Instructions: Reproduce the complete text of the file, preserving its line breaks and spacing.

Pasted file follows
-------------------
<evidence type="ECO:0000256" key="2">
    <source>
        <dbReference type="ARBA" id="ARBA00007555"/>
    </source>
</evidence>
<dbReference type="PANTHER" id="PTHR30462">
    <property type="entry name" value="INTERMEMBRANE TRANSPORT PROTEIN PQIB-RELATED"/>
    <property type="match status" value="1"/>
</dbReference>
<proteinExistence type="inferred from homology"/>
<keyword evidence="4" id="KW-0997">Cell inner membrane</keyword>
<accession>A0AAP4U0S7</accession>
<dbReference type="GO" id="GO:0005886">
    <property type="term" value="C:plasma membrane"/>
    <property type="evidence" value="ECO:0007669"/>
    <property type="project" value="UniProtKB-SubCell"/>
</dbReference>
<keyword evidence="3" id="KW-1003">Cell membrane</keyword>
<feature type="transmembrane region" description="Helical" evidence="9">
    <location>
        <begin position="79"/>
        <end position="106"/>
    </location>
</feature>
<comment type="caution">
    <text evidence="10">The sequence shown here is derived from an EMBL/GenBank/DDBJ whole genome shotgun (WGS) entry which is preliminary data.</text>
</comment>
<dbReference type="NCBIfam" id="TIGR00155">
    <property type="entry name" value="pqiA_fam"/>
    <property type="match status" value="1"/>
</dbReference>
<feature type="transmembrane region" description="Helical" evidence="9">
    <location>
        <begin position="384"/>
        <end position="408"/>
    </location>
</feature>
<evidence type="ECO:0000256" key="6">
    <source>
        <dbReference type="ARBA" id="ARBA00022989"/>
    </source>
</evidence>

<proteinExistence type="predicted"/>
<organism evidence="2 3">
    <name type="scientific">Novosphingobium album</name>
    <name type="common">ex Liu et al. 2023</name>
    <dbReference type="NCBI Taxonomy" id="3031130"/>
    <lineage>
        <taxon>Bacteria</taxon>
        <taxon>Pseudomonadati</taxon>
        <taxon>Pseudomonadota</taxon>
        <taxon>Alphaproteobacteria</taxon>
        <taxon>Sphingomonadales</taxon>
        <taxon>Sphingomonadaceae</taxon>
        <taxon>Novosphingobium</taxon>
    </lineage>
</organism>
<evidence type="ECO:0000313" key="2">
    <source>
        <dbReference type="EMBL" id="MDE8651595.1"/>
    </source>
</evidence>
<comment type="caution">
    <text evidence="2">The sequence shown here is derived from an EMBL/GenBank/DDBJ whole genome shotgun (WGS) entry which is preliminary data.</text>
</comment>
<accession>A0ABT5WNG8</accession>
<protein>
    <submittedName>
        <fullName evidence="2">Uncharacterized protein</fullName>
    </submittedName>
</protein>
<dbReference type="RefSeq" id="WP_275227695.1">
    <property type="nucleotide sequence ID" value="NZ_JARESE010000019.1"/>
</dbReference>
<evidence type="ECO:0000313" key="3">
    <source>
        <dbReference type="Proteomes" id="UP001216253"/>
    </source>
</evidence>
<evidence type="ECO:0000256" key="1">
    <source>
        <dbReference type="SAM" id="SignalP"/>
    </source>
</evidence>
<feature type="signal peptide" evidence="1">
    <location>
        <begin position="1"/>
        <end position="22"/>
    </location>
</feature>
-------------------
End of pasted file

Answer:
<evidence type="ECO:0000256" key="2">
    <source>
        <dbReference type="ARBA" id="ARBA00007555"/>
    </source>
</evidence>
<dbReference type="PANTHER" id="PTHR30462">
    <property type="entry name" value="INTERMEMBRANE TRANSPORT PROTEIN PQIB-RELATED"/>
    <property type="match status" value="1"/>
</dbReference>
<proteinExistence type="inferred from homology"/>
<keyword evidence="4" id="KW-0997">Cell inner membrane</keyword>
<accession>A0AAP4U0S7</accession>
<dbReference type="GO" id="GO:0005886">
    <property type="term" value="C:plasma membrane"/>
    <property type="evidence" value="ECO:0007669"/>
    <property type="project" value="UniProtKB-SubCell"/>
</dbReference>
<keyword evidence="3" id="KW-1003">Cell membrane</keyword>
<feature type="transmembrane region" description="Helical" evidence="9">
    <location>
        <begin position="79"/>
        <end position="106"/>
    </location>
</feature>
<comment type="caution">
    <text evidence="10">The sequence shown here is derived from an EMBL/GenBank/DDBJ whole genome shotgun (WGS) entry which is preliminary data.</text>
</comment>
<dbReference type="NCBIfam" id="TIGR00155">
    <property type="entry name" value="pqiA_fam"/>
    <property type="match status" value="1"/>
</dbReference>
<feature type="transmembrane region" description="Helical" evidence="9">
    <location>
        <begin position="384"/>
        <end position="408"/>
    </location>
</feature>
<evidence type="ECO:0000256" key="6">
    <source>
        <dbReference type="ARBA" id="ARBA00022989"/>
    </source>
</evidence>

<proteinExistence type="predicted"/>
<organism evidence="2 3">
    <name type="scientific">Novosphingobium album</name>
    <name type="common">ex Liu et al. 2023</name>
    <dbReference type="NCBI Taxonomy" id="3031130"/>
    <lineage>
        <taxon>Bacteria</taxon>
        <taxon>Pseudomonadati</taxon>
        <taxon>Pseudomonadota</taxon>
        <taxon>Alphaproteobacteria</taxon>
        <taxon>Sphingomonadales</taxon>
        <taxon>Sphingomonadaceae</taxon>
        <taxon>Novosphingobium</taxon>
    </lineage>
</organism>
<evidence type="ECO:0000313" key="2">
    <source>
        <dbReference type="EMBL" id="MDE8651595.1"/>
    </source>
</evidence>
<comment type="caution">
    <text evidence="2">The sequence shown here is derived from an EMBL/GenBank/DDBJ whole genome shotgun (WGS) entry which is preliminary data.</text>
</comment>
<accession>A0ABT5WNG8</accession>
<protein>
    <submittedName>
        <fullName evidence="2">Uncharacterized protein</fullName>
    </submittedName>
</protein>
<dbReference type="RefSeq" id="WP_275227695.1">
    <property type="nucleotide sequence ID" value="NZ_JARESE010000019.1"/>
</dbReference>
<evidence type="ECO:0000313" key="3">
    <source>
        <dbReference type="Proteomes" id="UP001216253"/>
    </source>
</evidence>
<evidence type="ECO:0000256" key="1">
    <source>
        <dbReference type="SAM" id="SignalP"/>
    </source>
</evidence>
<feature type="signal peptide" evidence="1">
    <location>
        <begin position="1"/>
        <end position="22"/>
    </location>
</feature>